Major UK banks and insurers are strong enough to handle a worst-case disorderly Brexit and continue to serve households and businesses.
The biggest risks of disruption in a worst-case disorderly Brexit to financial services used by UK households and businesses have been addressed.
A trade war would damage the global economy at a difficult time. But UK banks are strong enough to keep lending.
We will test that the UK financial system can handle the risks from climate change and support the transition to a carbon-neutral economy.
The resilience of the UK financial system to Brexit
The core of the UK financial system, including banks, dealers and insurance companies, is resilient to, and prepared for, the wide range of risks it could face, including a worst-case disorderly Brexit.
The perceived likelihood of a no-deal Brexit has increased since the start of the year.
- Increased Brexit uncertainties have put additional downward pressure on UK forward interest rates and led to a decline in the sterling exchange rate and an underperformance of UK-focused equities. In markets that are particularly dependent on foreign investors – notably commercial real estate and leveraged lending - investment into the UK was much weaker in 2019 Q1 than in recent years.
Even after a stress larger than the crisis, banks would still have more capital than in 2007.
- Actions by businesses and authorities since November have resulted in some improvement in the preparedness of the UK economy for a no-deal Brexit. However, material risks of economic disruption remain.
- The FPC continues to judge that its 2018 stress test of major UK banks was sufficiently severe to encompass the wide range of UK economic and financial shocks that could be associated with Brexit. Overall, the stress scenario was more severe than the global financial crisis.
- Major UK banks demonstrated their resilience to that stress scenario. Since the stress test they have maintained Tier 1 capital levels of around 17% of risk-weighted assets – more than three times higher than before the global financial crisis.
The FPC is maintaining the UK countercyclical capital buffer rate at 1%.
- The underlying vulnerabilities (excluding Brexit) that can amplify economic shocks have not changed materially since November and remain at a standard level overall in the UK. Despite continued signs of strong risk appetite from creditors and lenders, total UK private non-financial sector credit growth has not been rapid and debt servicing burdens remain low.
- The FPC stands ready to move the UK countercyclical capital buffer (CCyB) rate in either direction as economic conditions and the overall risk environment evolve. If a major economic stress were to materialise, the FPC is prepared to cut the UK CCyB rate, as it did in July 2016. In the absence of such a stress, the FPC remains vigilant to developments, particularly in the domestic credit environment.
- Extensive legislative and other preparations made by UK authorities and firms ahead of March will apply at the end of October. UK households and businesses will be able to use existing and new services from EU financial institutions.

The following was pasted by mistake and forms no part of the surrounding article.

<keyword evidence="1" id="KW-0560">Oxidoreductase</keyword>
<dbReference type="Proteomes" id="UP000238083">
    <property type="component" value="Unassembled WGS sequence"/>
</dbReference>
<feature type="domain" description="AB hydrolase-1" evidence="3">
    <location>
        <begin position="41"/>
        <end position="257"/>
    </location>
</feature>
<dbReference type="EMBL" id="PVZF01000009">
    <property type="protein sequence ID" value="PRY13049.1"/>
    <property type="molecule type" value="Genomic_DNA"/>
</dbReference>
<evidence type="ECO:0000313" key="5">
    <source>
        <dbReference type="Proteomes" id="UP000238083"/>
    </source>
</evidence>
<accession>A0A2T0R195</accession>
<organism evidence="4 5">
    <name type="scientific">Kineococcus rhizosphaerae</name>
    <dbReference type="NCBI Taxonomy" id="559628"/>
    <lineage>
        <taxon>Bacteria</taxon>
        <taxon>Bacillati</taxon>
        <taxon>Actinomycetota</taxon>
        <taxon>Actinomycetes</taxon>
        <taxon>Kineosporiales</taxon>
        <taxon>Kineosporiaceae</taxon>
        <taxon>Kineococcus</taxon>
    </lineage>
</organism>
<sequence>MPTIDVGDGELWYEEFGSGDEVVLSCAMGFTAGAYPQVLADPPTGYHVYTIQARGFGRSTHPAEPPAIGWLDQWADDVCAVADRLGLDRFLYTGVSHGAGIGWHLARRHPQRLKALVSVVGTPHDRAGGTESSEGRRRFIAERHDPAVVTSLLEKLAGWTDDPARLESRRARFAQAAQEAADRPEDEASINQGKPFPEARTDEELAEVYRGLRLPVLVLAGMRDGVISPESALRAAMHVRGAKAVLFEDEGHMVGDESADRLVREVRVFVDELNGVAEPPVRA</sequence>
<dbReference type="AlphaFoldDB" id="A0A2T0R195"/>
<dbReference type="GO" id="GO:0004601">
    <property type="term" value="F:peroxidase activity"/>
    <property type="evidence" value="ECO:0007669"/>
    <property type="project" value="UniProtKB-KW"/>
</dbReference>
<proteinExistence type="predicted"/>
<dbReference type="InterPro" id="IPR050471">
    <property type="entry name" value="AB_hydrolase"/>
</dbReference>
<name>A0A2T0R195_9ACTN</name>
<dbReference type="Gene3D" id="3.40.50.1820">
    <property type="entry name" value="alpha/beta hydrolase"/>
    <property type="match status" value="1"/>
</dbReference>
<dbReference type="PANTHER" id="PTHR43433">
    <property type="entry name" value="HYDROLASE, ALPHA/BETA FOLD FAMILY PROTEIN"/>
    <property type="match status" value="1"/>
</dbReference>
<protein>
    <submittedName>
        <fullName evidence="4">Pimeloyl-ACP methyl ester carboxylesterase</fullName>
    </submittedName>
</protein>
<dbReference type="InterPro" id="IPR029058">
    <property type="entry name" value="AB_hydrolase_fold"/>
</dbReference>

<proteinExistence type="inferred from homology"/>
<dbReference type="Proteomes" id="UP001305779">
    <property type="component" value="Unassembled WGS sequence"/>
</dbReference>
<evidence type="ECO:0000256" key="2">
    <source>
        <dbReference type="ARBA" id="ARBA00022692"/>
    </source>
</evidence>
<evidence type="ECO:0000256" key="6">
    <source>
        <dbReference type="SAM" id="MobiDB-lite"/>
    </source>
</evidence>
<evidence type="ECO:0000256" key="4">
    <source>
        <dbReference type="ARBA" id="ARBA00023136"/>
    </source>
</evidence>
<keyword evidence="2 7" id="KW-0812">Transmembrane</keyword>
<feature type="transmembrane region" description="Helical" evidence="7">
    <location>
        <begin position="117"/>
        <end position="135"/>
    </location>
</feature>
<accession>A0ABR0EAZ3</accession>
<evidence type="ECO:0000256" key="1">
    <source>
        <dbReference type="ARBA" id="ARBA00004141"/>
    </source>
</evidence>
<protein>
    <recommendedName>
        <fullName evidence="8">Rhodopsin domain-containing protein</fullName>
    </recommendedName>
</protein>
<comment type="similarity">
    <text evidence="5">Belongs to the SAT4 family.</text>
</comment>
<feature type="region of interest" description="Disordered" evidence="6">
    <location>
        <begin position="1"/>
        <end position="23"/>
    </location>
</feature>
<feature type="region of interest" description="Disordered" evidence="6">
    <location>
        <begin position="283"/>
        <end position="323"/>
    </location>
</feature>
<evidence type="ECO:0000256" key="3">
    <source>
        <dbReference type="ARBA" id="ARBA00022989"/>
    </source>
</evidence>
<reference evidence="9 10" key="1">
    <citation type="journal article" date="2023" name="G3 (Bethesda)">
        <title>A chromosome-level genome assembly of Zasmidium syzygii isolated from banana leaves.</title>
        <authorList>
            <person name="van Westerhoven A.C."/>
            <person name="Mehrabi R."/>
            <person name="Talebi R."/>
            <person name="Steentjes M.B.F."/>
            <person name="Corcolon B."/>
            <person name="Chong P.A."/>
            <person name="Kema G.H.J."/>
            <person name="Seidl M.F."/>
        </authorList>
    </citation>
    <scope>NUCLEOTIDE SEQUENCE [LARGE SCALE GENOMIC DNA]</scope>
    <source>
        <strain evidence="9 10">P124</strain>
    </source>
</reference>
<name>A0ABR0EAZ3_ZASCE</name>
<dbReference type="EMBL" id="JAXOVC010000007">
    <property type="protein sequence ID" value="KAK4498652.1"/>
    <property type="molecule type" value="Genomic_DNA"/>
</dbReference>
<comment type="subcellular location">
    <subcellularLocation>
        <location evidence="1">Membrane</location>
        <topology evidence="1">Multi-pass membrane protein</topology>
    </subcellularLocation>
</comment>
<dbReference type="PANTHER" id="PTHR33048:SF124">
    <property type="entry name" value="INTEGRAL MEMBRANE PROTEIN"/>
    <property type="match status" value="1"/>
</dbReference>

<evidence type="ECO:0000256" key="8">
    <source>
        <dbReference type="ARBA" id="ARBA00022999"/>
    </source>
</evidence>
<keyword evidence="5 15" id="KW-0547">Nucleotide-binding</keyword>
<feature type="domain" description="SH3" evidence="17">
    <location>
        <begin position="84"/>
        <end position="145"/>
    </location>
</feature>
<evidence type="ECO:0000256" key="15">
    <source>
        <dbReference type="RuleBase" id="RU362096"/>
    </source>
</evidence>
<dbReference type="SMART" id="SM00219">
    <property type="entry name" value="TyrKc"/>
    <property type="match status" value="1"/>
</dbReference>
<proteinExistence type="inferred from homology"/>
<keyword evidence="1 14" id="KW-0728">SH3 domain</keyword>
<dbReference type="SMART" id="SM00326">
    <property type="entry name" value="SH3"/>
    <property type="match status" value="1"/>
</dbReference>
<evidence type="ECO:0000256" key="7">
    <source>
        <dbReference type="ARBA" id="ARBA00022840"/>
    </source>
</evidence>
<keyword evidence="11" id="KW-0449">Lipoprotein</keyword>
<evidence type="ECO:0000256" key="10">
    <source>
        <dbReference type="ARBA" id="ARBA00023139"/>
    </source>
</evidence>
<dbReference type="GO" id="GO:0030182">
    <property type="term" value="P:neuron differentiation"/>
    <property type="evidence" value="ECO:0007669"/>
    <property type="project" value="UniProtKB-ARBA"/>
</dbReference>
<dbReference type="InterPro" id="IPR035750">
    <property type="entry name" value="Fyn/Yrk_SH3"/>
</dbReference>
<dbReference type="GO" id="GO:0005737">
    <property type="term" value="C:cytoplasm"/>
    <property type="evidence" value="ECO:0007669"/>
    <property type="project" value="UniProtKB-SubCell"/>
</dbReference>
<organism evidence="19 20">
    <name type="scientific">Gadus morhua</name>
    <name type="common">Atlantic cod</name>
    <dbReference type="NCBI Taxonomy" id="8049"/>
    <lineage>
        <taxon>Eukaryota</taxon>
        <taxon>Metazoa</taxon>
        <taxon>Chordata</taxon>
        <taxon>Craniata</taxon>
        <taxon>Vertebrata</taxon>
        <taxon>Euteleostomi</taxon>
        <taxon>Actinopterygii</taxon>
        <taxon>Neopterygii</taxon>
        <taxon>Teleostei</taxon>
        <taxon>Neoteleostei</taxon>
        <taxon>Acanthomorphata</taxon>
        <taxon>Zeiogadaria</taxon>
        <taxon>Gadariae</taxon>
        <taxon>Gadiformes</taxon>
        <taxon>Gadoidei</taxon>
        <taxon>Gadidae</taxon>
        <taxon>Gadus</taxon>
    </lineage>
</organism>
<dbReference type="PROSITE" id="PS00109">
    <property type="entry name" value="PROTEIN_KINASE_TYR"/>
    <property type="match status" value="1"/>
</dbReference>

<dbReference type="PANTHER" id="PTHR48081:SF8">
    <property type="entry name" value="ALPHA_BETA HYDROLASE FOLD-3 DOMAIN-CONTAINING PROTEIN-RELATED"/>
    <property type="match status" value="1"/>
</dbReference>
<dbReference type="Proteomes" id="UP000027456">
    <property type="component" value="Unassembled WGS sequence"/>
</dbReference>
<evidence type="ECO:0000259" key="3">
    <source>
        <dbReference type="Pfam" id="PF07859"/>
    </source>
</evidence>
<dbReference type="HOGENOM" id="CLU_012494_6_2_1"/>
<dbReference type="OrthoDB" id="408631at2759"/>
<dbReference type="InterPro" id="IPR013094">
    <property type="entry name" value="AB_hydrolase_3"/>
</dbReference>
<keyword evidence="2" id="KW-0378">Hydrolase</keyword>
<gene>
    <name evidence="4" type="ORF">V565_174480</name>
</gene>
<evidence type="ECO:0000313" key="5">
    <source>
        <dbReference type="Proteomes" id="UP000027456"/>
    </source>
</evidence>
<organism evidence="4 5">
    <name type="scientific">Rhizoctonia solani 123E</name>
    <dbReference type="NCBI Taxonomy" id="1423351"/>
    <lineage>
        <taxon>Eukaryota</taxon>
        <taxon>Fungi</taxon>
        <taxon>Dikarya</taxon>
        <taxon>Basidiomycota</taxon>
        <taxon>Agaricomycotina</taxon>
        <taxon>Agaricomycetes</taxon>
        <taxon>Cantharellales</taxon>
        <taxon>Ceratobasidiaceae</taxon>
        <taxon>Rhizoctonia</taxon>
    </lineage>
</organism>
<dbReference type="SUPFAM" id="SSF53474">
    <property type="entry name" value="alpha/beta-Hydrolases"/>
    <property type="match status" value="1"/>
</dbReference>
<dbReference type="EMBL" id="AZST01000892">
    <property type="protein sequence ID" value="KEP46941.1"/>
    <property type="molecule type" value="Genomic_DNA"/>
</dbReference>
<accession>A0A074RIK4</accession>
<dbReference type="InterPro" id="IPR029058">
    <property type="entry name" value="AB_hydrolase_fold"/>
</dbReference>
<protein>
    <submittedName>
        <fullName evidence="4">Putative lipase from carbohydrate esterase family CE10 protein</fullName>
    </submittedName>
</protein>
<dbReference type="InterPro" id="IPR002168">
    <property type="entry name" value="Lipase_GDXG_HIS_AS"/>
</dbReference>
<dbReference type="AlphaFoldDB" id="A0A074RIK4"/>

- UK-based firms have made further preparations to be able to serve EU clients since the extension in March. It is important that they continue to do so to reduce further the risks of disruption.
- However, in the absence of further action by EU authorities, some disruption to cross-border financial services is possible. Although such disruption would primarily affect EU households and businesses, it could amplify volatility and spill back to the UK in ways that cannot be fully anticipated or mitigated.
- In a disorderly Brexit, a range of UK asset prices – including the sterling exchange rate, equities, corporate and government debt and bank funding costs – would be expected to adjust sharply, tightening financial conditions for UK households and businesses.
- With over £1 trillion of high-quality liquid assets, major UK banks are able to meet their maturing obligations for many months without accessing wholesale funding or foreign exchange markets. As a further prudent precaution, the Bank of England maintains operations to lend in all major currencies on a weekly basis.
The risks to the global outlook have increased during the first half of the year.
- Rising trade tensions have resulted in declining business confidence and pose material downside risks to global output growth.
- Credit growth in China continues to outpace nominal income growth and debt is more than 200% of GDP. Some emerging market economies with large current account deficits or high levels of debt denominated in foreign currencies remain vulnerable to renewed capital outflows.
- In global financial markets, risk-free interest rates have fallen markedly and are consistent with more pessimistic expectations of economic growth. In contrast, measures of compensation for credit risk in corporate bond and loan markets appear to factor in a relatively benign economic outlook.
- US corporate debt is above pre-crisis levels as a share of GDP and, in part reflecting rapid growth of leveraged lending, the share of debt owed by highly leveraged US companies has reached pre-crisis levels of above 40%.
Trade tensions could materially slow global growth, but UK banks have shown they could lend through a significantly more severe stress
- Major UK banks were subjected to a severe scenario for the global economy in the 2018 stress test that reflected these underlying vulnerabilities. World GDP contracted by 2.4% over the first year of that scenario and Chinese GDP contracted by 1.2%. Banks were assumed to lose more than 10% of their exposures to large non-investment grade US and UK companies. Major UK banks showed they were resilient to that scenario.
- This test on global exposures was of a severity that encompassed a worst-case scenario for global trade tensions. All implemented and contemplated tariff measures, combined with a severe business confidence shock and a sharp tightening in global financial conditions, could slow global GDP growth materially but would be unlikely to cause the outright fall in global output that banks were tested against.
- Even if a protectionist-driven global slowdown were to spill over to the UK at the same time as a worst-case disorderly Brexit, the FPC judges that the core UK banking system would be strong enough to absorb, rather than amplify, the resulting economic shocks.